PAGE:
Opera Mobile 11 and Mini 6 officially released

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Opera has announced the new versions of its mobile browsers, Opera Mobile 11 and Opera Mini 6. These bring an updated user interface, improved text wrapping, and most significantly, multi-touch zoom. Overall performance is improved too, with native handling of heavy sites appearing to load faster in Opera Mobile 11 than with Opera Mobile 10. Read on for more about the update.


Opera posted the list of changes to its blog (click for full list).
  • Modernized new user interface
  • New UI optimized for tablet devices
  • Faster framerates when panning and zooming
  • No checkerboard, ever
  • Text stays sharp during zooming
  • Improved text-wrap on zoom
  • Smart-tap, auto-zoom and highlights links if ambiguous link click
  • Incremental zooming for devices w/o multi-touch
  • Buttons for jumping to the top/bottom of the page
  • Haptic feedback (if supported in hardware)
  • Share URL on social networks, email etc
  • Improved Geolocation support
  • Session restore
Symbian specific
  • Support native clipboard on Symbian 5th ed and Symbian^3
  • Support for half-screen keyboard on Symbian^3 phones
  • Added Thai, Hebrew and Arabic fonts
  • Added localization for Malay language (APAC build)

Opera Mobile 11 and Opera Mini 6 have been officially released today for both Symbian and Android. Symbian users should point their phone’s browser at m.opera.com for the latest version. Maemo and MeeGo users can download a “labs” version (read - beta version) of Mobile 11 and Mini 6 from Opera too, by visiting labs.opera.com.

The timing of the announcement is rather interesting given that Firefox has also released version 4 of its desktop client with release candidates currently available for Maemo and Android too.

The “modernized interface” seems to be just referring to the Opera logo found on the right-end of the toolbar, which replaces the old spanner icon. Certainly an aesthetic improvement!


Spot the new Opera button, replacing the tired old spanner icon!

As mentioned in the features list, there is a now a ‘Send’ option in the main menu (increasing the button count to ten, up from the familiar grid of  nine). In Opera Mini 6, the Send button launches a menu for posting the current page via Twitter, Facebook or E-mail. Strangely though, in Opera Mobile 11, this same button merely launches Symbian's ‘Send’ menu.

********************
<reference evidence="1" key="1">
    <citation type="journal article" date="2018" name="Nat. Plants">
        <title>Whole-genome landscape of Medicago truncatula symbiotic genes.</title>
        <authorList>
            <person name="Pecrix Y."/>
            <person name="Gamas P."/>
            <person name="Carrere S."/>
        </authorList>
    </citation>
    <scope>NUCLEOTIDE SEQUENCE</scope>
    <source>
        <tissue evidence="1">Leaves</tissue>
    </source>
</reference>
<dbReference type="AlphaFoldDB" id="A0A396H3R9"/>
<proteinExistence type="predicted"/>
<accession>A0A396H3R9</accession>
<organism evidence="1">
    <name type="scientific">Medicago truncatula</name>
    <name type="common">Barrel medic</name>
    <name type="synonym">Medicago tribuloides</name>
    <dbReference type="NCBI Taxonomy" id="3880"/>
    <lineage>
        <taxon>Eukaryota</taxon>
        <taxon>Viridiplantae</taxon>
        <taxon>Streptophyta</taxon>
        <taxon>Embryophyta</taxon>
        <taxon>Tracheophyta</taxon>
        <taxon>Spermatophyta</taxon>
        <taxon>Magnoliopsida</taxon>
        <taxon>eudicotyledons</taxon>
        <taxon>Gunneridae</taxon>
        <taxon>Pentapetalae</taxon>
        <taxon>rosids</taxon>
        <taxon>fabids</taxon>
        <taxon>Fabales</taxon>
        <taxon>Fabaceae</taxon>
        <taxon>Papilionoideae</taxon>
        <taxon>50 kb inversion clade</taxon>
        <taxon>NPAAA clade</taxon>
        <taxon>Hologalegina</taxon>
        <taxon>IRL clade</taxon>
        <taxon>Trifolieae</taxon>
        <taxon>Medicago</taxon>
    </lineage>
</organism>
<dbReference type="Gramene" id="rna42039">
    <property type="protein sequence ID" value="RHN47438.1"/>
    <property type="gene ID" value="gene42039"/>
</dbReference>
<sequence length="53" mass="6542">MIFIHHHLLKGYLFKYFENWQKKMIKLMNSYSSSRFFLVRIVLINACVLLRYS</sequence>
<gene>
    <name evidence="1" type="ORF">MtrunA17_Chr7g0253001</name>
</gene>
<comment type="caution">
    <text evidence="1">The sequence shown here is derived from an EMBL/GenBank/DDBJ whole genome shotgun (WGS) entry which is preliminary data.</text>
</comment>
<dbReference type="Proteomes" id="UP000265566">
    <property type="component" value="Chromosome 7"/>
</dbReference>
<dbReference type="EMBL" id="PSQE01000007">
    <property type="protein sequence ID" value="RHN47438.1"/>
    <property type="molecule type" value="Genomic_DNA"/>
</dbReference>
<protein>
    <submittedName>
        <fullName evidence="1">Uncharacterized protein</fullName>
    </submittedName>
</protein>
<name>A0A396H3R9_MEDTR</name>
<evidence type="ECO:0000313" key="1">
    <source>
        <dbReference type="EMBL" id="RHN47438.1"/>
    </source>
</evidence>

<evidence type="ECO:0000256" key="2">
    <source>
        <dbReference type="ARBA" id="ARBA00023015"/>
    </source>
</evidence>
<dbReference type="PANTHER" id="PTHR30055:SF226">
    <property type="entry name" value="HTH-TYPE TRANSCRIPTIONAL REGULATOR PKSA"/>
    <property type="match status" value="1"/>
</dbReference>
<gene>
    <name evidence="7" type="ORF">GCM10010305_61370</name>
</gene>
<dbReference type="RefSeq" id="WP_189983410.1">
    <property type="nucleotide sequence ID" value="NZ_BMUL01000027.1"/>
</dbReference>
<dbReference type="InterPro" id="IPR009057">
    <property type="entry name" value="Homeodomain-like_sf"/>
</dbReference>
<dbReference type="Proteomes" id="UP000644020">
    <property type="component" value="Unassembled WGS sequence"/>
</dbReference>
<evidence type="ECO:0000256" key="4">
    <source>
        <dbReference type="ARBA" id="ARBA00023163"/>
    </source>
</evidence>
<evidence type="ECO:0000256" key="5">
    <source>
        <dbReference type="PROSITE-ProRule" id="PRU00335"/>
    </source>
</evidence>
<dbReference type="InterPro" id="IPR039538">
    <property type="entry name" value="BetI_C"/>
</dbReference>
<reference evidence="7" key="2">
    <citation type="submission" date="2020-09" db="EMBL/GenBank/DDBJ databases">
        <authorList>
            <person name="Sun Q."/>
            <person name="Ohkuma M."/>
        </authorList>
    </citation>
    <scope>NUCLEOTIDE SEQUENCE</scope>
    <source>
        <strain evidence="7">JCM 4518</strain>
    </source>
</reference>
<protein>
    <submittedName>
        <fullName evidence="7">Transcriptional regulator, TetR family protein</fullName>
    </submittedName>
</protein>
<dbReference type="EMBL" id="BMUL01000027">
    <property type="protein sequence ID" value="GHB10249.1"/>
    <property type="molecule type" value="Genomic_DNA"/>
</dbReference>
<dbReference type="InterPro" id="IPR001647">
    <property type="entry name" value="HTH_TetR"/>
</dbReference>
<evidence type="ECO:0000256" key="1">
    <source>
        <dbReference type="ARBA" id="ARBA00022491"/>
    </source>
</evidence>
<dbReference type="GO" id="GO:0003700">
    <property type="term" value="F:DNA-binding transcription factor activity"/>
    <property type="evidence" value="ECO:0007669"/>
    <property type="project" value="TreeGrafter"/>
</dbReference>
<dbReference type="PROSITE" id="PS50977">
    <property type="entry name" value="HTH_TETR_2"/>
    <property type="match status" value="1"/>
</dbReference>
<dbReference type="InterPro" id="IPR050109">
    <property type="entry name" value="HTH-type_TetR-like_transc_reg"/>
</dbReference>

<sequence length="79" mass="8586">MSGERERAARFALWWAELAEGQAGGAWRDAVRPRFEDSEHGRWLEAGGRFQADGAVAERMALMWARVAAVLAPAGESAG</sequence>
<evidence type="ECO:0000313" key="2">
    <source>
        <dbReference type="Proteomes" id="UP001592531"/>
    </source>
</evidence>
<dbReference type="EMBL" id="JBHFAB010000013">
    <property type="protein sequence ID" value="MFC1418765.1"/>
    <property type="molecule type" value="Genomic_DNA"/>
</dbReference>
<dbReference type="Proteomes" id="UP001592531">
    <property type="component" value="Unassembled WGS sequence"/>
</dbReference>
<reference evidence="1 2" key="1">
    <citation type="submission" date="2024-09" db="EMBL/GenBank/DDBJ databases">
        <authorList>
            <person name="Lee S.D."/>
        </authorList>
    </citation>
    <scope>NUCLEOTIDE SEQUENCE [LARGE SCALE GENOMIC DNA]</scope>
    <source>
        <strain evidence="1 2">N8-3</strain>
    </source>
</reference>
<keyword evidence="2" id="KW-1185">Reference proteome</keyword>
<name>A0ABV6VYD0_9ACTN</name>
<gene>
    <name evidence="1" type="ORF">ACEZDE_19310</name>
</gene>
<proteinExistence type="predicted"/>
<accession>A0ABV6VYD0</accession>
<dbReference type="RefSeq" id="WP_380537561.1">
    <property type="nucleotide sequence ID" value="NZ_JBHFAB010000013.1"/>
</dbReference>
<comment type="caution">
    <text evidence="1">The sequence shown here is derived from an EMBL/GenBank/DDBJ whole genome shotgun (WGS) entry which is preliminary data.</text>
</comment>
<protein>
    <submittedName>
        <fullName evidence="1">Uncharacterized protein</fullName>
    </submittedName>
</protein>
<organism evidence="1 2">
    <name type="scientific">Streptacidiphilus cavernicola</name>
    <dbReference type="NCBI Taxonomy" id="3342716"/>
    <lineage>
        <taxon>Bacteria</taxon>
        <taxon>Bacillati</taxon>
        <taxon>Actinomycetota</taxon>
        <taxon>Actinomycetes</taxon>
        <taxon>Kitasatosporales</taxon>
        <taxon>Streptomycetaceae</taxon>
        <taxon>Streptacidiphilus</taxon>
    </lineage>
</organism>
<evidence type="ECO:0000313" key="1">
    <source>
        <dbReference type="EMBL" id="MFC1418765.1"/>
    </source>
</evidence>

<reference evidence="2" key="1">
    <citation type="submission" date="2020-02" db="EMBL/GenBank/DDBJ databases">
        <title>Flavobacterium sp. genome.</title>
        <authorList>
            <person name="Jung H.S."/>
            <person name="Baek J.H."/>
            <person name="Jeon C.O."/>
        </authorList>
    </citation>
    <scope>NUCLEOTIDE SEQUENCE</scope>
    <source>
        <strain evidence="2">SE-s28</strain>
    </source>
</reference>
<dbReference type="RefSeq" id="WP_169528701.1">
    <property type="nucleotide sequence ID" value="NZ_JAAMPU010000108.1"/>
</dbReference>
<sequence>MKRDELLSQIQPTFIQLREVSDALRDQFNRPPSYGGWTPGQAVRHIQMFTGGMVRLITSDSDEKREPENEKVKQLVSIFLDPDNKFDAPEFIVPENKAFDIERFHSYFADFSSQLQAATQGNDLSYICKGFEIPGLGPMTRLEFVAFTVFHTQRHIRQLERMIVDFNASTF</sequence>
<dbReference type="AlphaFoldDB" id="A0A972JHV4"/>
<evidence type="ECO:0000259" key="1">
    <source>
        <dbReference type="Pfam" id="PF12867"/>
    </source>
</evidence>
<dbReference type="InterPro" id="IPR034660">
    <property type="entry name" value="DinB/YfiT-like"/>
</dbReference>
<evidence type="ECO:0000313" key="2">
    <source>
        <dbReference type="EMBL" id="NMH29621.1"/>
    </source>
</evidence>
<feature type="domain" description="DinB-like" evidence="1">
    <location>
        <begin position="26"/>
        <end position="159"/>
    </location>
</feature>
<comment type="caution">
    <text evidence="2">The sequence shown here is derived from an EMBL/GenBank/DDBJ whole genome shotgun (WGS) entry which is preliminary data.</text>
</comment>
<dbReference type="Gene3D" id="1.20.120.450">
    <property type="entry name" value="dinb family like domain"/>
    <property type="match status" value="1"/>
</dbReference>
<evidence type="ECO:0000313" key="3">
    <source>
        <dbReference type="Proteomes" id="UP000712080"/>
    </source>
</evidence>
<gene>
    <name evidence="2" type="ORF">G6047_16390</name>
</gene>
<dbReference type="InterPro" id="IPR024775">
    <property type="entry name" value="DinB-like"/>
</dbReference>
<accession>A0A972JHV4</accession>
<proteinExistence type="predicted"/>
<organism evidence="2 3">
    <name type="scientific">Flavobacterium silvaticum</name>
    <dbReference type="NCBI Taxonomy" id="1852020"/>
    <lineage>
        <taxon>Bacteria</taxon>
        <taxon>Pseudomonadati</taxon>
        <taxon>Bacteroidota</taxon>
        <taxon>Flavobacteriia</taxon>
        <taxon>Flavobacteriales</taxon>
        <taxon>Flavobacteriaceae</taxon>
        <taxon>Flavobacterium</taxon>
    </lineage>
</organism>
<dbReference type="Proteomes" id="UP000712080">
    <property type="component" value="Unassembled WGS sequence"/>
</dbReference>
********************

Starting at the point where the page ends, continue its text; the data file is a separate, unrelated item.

Dynamic text wrapping is another noticeable feature. If you look at the screenshot below of the older Opera Mobile 10 (running on a S60 5th Edition device), you’ll see that the paragraph width is fixed for the zoomed view, even while zoomed out.


Opera Mobile 10 with fixed text wrapping

However, in Opera Mobile 11, text is wrapped on the fly to take up the whole screen width, as shown below (running on Symbian^3).


Paragraph width in Opera Mobile 11, before zooming


Paragraph width in Opera Mobile 11, after zooming

Another notable new feature is support for Symbian^3’s half-screen keyboard. This means that using the native on-screen keyboard no longer throws you into a dedicated editing screen. This means that you may use the native keyboard, without losing sight of the page you are currently viewing. This works in portrait or landscape.


Using the native Symbian^3 keyboard, while still seeing the web page behind

Speaking of text entry; as mentioned in the Symbian specific features, Opera now uses the native clipboard, rather than using its own. This means that text can be easily selected from a web page and pasted into other applications. Vice versa, text can be pasted in, particularly useful for pasting in passwords from another application.

For those not familiar with the Opera browsers, note that all of these new features apply to both Opera Mini and Opera Mobile. The difference between the two is that Opera Mobile performs the rendering of the page locally on the phone. Whereas with Opera Mini, page rendering is done remotely on Opera’s own servers, which then sends a proprietary mark-up version of the original website, making performance much faster, thanks to the lower bandwidth requirements and less computational load on your mobile device. Opera Mobile does have a similar feature ('Turbo mode') in which Opera servers will act as a proxy for some content.

David Gilson for All About Symbian, 22nd March 2011.